Wednesday, 4 July 2012

Time to Change Public Speaking Training

I travelled to Brighton on the train on Monday, for a Time to Change training day.  T to C, for those of you who don't know, is a charity which works to reduce the stigma around mental health conditions (catchphrase: it's Time to Talk').  It is run jointly by Mind and Rethink and has a fair amount of public funding.  It is a worthwhile cause to be involved with, so I signed up some time ago to be a Time to Change Champion.  This event was right up my street as I am particularly interested in learning how to speak well in public:  I have an engagement coming up, of which more in due course.

Anyhow, I did not come home eloquent, or changed in any other major way.  We were not taught to project our voices, or emit an air of easy confidence, or any other 'tricks' - although I do want to learn these things, I will have to look elsewhere for that sort of an education.  I think it is likely to take longer than a day...

We did consider the strength, skills and knowledge that we already have, and how we can utilise these to speak publicly about our experiences.  We discussed the importance of only saying as much as we feel comfortable with.  We talked about presenters whose styles we admire, from Lauren Laverne of the Culture show to various newsreaders and Sue Baker, the Time to Change director.  The most important thing they had in common, as far as I could make out, was that they are all calm and relaxed while communicating.

The day passed very quickly.  At the end we gave a two minute presentation, and I was suprised by how articulate some (most, in fact) of the other Champions were.  I was self-critical as usual - I tend to speak to an audience in quite an abject manner, almost as if I am pleading with them to like me - I need to take control of a situation far more.  I did read out one of my poems, which I was nervous about, because I realise that reading poetry during a talk can seem a bit desperate, but actually that was the bit that came across best - perhaps in part because I already had it written down.  So I think perhaps I will try reading from a script next time I give a talk - something that feels a little artificial but may in fact suit me best.

Anyway, it was all helpful, and empowering of course.  I went to a new city alone and found my way around - and actually it was more complicated than I had anticipated as there was a tree on the line on the way home, which meant two unscheduled changes, which I managed without a hitch or a concern.  And of course I met some more new and interesting people - I am discovering that I enjoy meeting new people and learning their stories, in fact it is one of the best aspects of my new more active existence.  So far, so fab.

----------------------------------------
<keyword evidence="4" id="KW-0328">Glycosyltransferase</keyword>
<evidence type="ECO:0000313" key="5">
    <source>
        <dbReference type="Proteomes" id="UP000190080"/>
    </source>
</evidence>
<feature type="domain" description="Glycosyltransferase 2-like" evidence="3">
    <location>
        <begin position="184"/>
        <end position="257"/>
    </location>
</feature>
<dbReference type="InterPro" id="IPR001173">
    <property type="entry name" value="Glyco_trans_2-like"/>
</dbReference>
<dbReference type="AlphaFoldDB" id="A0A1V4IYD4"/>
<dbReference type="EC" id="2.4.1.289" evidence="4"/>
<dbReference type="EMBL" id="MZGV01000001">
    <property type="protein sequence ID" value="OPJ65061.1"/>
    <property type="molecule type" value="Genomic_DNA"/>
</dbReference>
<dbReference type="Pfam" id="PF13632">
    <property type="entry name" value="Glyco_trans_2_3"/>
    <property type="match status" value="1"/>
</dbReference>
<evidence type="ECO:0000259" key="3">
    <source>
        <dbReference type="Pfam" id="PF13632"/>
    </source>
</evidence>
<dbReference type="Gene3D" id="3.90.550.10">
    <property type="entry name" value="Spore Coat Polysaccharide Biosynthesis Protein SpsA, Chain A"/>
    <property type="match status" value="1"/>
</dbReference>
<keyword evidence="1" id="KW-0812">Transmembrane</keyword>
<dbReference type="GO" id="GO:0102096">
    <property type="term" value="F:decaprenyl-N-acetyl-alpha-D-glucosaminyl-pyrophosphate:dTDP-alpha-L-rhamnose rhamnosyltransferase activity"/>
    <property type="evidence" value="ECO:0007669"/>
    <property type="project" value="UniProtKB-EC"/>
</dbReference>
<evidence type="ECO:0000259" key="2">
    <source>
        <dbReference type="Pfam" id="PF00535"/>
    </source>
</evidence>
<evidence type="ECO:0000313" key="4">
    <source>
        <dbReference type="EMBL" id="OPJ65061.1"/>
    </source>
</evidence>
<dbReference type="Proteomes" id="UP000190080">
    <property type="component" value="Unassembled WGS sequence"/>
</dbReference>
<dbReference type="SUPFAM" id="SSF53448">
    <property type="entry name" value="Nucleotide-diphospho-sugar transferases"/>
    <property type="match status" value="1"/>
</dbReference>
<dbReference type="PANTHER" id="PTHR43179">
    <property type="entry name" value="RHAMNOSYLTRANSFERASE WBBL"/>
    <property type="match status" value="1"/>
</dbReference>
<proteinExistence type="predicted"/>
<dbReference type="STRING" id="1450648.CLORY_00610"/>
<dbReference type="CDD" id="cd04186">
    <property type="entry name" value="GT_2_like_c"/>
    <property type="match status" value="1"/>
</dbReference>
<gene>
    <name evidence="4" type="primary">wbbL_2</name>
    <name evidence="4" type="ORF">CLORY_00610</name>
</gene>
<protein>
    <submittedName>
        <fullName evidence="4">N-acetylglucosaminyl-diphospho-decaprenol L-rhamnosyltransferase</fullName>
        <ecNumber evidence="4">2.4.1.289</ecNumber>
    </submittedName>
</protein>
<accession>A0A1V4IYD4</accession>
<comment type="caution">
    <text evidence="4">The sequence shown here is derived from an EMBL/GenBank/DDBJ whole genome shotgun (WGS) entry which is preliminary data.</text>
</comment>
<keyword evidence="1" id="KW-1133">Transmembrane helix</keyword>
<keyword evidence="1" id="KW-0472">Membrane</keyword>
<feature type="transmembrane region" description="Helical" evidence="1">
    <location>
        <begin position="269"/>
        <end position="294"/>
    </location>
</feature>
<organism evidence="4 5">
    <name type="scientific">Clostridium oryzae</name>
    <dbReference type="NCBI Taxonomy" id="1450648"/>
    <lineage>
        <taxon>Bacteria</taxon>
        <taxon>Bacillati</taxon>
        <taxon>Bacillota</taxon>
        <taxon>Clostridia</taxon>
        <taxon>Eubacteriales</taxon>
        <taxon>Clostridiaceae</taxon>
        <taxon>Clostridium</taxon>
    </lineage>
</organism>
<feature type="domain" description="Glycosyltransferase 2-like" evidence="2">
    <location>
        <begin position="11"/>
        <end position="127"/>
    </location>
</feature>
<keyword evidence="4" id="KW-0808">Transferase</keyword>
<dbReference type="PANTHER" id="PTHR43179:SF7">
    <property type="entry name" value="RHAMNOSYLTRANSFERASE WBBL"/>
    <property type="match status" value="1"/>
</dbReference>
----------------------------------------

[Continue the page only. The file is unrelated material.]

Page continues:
I had my last ever session with the CBT therapist yesterday.  I think that has made it a round dozen in total.  I felt a little emotional saying thanks and goodbye - it has been so helpful having someone to offload to, who I can trust to give me the answers I need.  But I don't want to be dependent on anybody else - it would be too easy to get that way.  And I know that I am heading in the right direction, and that nobody can keep propping me up all the way there - and also that if I do ever need help again, I can self-refer back on to the IAPT programme  (although I may have to wait six months or so for treatment...).  I am hoping, actually, that one day I will be in the position to be able to afford private therapy if I should need it.

What else?  Oh yes, yesterday was my day for talking to the chap whose book I am ghost writing, and that went well too.  He is so grateful for my help, which is touching, and again of course he has a story to tell, and since I am being paid to listen I do so very attentively.  Which is good for me funnily enough - to sit quietly and listen, rather than taking a more active part in the conversation, is something I should do more often.

Enough for now.  Am off out to get my eyelashes tinted.  A vanity which outraged my eldest daughter when I told her last night, 'What do you want to do that for?  That is RIDICULOUS!'  I was shocked by the strength of her reaction.  Anybody would think I was going to have botox.  Or a nose piercing.  Or a tattoo.  But I suppose we all have our own limits - mine is minor cosmetic enhancement but cosmetic surgery must seem just as acceptable to those who do it.  Anyway, I digress.  I really am off out now.   


  1. I've done eyelash tinting, but recently got more adventurous and had my eyebrows and lips tatooed so I don't have to keep applying make-up, which has become a real chore in the past few years. The only problem is that it's expensive, and rather painful. My reaction to the needles was to sneeze continously.

  2. Oooh, I don't like pain, I don't think I could do tattooing. It sounds good though, in so far as it saves time and trouble. I am pleased with my eyelashes, and have now booked in for a Shellac pedicure - not sure what Shellac is but apparently it lasts ages. It must be much easier to be male - they are as vain as us but in a completely different way... x